Incidence and effects of viruses on production of two newly adopted hop (Humulus lupulus) cultivars in Australia
Pethybridge, SJ and Wilson, CR and Leggett, GW, Incidence and effects of viruses on production of two newly adopted hop (Humulus lupulus) cultivars in Australia, Australian Journal of Agricultural Research, 55, (7) pp. 765-770. ISSN 0004-9409 (2004) [Refereed Article]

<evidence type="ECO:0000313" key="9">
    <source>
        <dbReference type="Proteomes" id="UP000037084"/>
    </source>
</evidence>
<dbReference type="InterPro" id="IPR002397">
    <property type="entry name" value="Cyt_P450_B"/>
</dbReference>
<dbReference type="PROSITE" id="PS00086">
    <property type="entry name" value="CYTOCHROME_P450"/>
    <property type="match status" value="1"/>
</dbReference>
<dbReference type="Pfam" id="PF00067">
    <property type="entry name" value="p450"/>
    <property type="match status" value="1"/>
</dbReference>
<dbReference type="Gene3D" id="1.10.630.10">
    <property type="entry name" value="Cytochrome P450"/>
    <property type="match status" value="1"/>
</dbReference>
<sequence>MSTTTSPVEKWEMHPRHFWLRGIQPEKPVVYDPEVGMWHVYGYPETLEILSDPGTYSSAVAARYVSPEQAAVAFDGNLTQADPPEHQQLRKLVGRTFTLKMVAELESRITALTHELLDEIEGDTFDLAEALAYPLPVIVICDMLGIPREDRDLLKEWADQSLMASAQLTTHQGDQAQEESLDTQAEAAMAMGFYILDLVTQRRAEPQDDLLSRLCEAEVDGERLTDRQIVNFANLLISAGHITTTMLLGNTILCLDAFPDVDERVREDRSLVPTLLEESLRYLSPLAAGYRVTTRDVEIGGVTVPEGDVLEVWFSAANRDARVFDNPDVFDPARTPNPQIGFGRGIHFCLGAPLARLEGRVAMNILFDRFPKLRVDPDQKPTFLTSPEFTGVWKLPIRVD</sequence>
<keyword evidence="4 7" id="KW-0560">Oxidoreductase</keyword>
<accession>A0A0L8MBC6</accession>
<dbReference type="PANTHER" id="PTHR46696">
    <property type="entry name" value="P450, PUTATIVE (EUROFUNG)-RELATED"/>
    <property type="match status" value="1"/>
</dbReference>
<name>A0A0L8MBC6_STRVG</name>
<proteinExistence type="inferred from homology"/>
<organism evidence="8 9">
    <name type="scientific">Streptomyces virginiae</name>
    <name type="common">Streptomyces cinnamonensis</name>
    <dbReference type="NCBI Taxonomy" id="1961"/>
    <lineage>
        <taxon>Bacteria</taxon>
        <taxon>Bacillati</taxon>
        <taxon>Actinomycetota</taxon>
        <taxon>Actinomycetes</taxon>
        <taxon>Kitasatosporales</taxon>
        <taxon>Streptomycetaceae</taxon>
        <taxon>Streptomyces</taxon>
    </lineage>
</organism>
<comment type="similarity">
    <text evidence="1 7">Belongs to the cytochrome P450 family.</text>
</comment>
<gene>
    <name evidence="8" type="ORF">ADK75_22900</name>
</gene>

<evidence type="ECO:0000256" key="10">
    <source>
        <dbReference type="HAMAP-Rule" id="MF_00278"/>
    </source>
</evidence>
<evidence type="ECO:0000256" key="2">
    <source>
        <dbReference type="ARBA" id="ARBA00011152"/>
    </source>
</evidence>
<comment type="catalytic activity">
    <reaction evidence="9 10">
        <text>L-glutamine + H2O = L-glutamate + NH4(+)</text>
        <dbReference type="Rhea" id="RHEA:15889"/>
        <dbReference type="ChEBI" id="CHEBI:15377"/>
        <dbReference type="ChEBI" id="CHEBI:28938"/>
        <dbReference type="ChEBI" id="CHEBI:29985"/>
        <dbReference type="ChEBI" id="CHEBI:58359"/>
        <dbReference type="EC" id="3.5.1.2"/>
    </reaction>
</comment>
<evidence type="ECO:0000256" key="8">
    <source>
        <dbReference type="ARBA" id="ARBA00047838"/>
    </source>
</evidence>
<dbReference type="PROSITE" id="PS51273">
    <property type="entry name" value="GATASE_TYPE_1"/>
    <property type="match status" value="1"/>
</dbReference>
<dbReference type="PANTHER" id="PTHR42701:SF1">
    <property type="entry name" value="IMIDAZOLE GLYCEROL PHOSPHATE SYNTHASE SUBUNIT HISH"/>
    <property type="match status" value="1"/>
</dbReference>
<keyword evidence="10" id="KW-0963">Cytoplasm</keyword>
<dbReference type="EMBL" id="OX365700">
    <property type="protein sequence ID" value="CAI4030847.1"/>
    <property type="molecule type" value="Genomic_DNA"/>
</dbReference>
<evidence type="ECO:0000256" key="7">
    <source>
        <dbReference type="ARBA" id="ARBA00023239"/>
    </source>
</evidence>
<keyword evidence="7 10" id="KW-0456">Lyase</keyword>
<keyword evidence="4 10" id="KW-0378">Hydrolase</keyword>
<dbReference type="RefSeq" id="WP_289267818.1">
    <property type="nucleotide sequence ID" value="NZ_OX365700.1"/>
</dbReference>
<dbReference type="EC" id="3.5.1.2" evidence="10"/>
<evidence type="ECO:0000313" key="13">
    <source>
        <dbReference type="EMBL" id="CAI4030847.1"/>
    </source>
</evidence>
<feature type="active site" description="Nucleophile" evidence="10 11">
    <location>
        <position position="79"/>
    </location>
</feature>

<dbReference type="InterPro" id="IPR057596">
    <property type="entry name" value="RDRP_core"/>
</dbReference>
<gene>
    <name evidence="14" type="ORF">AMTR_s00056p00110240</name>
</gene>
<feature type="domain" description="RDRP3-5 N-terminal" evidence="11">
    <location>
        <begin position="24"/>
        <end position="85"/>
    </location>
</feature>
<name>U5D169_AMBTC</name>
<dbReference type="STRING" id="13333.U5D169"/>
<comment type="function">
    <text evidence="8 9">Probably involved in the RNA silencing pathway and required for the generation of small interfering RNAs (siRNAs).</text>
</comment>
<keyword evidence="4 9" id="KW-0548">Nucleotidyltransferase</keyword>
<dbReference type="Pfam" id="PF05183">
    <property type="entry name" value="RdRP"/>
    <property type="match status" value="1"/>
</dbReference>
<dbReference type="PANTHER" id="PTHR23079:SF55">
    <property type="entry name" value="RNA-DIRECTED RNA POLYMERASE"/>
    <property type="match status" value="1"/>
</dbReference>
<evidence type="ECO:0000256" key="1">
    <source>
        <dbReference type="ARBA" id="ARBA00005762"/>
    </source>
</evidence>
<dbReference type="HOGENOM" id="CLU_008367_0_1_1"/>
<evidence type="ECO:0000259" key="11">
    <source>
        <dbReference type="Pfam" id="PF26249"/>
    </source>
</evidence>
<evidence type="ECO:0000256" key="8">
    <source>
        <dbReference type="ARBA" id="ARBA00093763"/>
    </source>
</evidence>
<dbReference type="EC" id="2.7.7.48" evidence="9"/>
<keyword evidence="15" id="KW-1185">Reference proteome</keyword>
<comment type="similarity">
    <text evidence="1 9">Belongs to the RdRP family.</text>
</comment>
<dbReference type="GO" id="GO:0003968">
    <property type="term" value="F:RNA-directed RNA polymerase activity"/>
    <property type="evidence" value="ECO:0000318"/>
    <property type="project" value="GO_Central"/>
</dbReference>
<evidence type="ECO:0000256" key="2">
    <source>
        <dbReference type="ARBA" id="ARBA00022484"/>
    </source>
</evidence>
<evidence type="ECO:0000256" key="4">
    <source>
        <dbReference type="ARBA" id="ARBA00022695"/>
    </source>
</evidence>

The incidence and spread of Hop latent virus (HpLV), Hop mosaic virus (HpMV), and Apple mosaic virus (ApMV) in nurseries and gardens established with elite material (certified free of HpLV, HpMV, and ApMV by serological testing), and the effect of these viruses on production of 2 newly adopted hop (Humulus lupulus) cultivars were assessed in Tasmania, Australia. Infection by HpLV in Agate was associated with significant losses in dry cone yield of 40-70% compared with the yield of elite plants. Infection by HpLV in Agate was also associated with a 44% reduction in alpha acid levels and the cohumulone proportion of the alpha acids. However, in the second year, no significant reductions in levels of alpha acid and beta acid contents, or in the ratio of alpha to beta acids were detected. Plants infected by HpLV were also significantly shorter than elite plants in both seasons. No significant effects on growth or yield were detected for HpMV in Agate or for any of the virus combinations tested in Super Pride. The incidences and spread of HpLV, HpMV, and ApMV were consistently higher in Agate than in Super Pride and the incidences of all these viruses were higher at Forrester River than at Bushy Park and Gunns Plains. The presence of viruses in nurseries containing material propagated from elite mother plants is also of concern and may be contributing to high levels of virus incidence found soon after establishment. When combined, this information can be used to design control strategies for the Australian hop industry for these cultivars.